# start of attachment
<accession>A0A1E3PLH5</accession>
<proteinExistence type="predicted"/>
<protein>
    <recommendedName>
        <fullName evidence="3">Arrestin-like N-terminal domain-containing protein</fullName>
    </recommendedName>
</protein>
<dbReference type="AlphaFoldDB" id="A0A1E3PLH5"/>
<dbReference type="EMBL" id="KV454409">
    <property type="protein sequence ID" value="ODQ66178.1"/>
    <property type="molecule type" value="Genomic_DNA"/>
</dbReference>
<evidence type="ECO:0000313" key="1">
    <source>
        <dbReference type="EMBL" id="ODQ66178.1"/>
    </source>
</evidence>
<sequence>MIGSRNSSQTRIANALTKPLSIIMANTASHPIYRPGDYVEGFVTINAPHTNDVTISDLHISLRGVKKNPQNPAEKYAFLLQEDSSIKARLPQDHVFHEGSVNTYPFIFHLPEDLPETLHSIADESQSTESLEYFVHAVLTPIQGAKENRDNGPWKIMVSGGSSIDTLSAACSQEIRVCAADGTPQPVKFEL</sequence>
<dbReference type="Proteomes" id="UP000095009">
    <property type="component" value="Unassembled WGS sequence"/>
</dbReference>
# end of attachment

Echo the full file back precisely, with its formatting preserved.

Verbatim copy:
<accession>A0A1E3PLH5</accession>
<proteinExistence type="predicted"/>
<protein>
    <recommendedName>
        <fullName evidence="3">Arrestin-like N-terminal domain-containing protein</fullName>
    </recommendedName>
</protein>
<dbReference type="AlphaFoldDB" id="A0A1E3PLH5"/>
<dbReference type="EMBL" id="KV454409">
    <property type="protein sequence ID" value="ODQ66178.1"/>
    <property type="molecule type" value="Genomic_DNA"/>
</dbReference>
<evidence type="ECO:0000313" key="1">
    <source>
        <dbReference type="EMBL" id="ODQ66178.1"/>
    </source>
</evidence>
<sequence>MIGSRNSSQTRIANALTKPLSIIMANTASHPIYRPGDYVEGFVTINAPHTNDVTISDLHISLRGVKKNPQNPAEKYAFLLQEDSSIKARLPQDHVFHEGSVNTYPFIFHLPEDLPETLHSIADESQSTESLEYFVHAVLTPIQGAKENRDNGPWKIMVSGGSSIDTLSAACSQEIRVCAADGTPQPVKFEL</sequence>
<dbReference type="Proteomes" id="UP000095009">
    <property type="component" value="Unassembled WGS sequence"/>
</dbReference>